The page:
During AF Association Global AF Aware Week, Biosense Webster EMEA has published a report that uncovers the growing burden of atrial fibrillation (AF) on patients, caregivers and healthcare systems across Europe.
The new report is calling for greater awareness and emphasis on the scale and impact of AF which is fast becoming one of the world’s most significant health issues. The new millennium epidemic not only disrupts the quality of life for the 11 million people across Europe who suffer from AF, but also costs healthcare systems up to €3,286 million annually across European countries.
The report highlights that by 2030 the number of people with AF is projected to increase by up to 70%, and that by 2050 Europe will have the greatest increase in AF patients compared to other regions globally. Furthermore, by 2030 the number of stroke events and medical visits is expected to increase, with 280,000–340,000 new ischaemic strokes, 3.5–4 million hospitalisations for AF and 100–120 million outpatient visits expected.
“AF is the most common heart arrhythmia and can be a debilitating disease with life-threatening complications for patients and, unfortunately, is set to become even more prevalent in Europe. The lack of awareness of the burden of AF means that it is difficult to prioritise on the health agenda despite its increasing impact on healthcare systems. The report developed by Biosense Webster serves as a welcome tool that clearly outlines the critical situation and provides a good starting point for us in the cardiology community to renew the focus on AF,” said Professor Gerhard Hindricks, Heart Center Leipzig, University of Leipzig, Germany.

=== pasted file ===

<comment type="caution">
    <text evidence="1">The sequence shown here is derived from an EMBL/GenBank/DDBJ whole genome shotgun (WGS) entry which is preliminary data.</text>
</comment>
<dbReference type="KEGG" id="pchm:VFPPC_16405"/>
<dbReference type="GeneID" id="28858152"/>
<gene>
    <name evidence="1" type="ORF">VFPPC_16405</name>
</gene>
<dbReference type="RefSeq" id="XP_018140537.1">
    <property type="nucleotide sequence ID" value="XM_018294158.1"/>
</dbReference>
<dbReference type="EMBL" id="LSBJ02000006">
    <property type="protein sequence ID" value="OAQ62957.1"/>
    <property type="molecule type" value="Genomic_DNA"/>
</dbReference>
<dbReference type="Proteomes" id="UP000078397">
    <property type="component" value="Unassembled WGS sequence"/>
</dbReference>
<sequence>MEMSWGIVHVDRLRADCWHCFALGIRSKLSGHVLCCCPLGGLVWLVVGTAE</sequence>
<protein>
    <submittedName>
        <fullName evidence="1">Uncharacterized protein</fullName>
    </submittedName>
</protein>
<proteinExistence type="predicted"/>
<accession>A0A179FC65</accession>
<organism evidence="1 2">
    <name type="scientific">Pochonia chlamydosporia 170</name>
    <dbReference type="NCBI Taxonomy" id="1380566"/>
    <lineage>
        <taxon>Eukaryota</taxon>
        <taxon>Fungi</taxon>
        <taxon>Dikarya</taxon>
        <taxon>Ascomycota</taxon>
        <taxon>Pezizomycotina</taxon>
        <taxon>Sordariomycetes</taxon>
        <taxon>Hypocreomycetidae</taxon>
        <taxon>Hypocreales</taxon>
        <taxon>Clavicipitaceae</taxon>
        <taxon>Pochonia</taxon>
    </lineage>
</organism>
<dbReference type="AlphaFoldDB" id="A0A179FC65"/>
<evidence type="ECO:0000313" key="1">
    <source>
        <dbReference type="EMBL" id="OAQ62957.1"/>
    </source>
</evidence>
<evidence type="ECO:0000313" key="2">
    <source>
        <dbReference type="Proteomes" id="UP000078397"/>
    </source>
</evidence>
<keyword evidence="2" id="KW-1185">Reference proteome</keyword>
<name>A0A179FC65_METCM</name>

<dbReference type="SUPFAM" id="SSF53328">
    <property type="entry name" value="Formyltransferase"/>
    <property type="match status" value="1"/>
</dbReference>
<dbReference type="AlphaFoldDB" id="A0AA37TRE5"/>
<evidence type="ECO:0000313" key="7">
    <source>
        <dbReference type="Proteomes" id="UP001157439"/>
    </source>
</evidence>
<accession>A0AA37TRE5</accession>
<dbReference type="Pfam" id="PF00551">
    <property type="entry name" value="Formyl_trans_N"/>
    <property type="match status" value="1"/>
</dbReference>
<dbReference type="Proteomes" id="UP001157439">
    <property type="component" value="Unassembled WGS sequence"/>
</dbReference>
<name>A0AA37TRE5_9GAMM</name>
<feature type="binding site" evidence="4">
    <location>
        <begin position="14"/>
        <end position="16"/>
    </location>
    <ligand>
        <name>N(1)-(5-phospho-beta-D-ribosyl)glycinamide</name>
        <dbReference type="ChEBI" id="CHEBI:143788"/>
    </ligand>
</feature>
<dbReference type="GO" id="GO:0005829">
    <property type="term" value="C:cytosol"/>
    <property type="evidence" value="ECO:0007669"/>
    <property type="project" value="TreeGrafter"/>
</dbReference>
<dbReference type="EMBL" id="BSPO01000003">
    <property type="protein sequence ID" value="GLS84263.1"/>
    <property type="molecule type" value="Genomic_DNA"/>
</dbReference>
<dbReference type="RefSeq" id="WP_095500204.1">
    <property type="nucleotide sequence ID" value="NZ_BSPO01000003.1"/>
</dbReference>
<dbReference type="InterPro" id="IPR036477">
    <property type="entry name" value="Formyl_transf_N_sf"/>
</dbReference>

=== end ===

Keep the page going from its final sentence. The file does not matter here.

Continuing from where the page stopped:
“We welcome this new report which brings a much-needed focus on the burden of AF for patients and their families. We also know these prevalence figures are likely to be under-estimates of the scale of the problem, since almost four million people are living with undiagnosed AF. We are working towards ways to improve earlier diagnosis as this leads to better management and outcomes for AF patients and less need for high cost emergency care,” commented Trudie Lobban MBE, Founder and CEO, Arrhythmia Alliance and AF Association.
‘’Supporting loved ones and family members with AF can have a significant impact on the lives of the caregivers, who make sacrifices and devote their time and energy at the expense of their own lives and are therefore at high risk of stress. By building a full picture of the impact of AF both on patients and caregivers we will be able to concentrate our efforts and work towards helping to alleviate this burden, experienced by millions across Europe,” added Lobban.
“For over 20 years Biosense Webster has pioneered the development of AF ablation treatments and through partnering with clinicians have been able to heal the hearts of thousands of patients,” explained Gabriele Fischetto, Vice President of Johnson & Johnson Cardiovascular Specialty Solutions in EMEA. “However, AF is becoming increasingly prevalent and we need urgent focus to understand the true burden of the disease, so we can work together to tackle it head on.”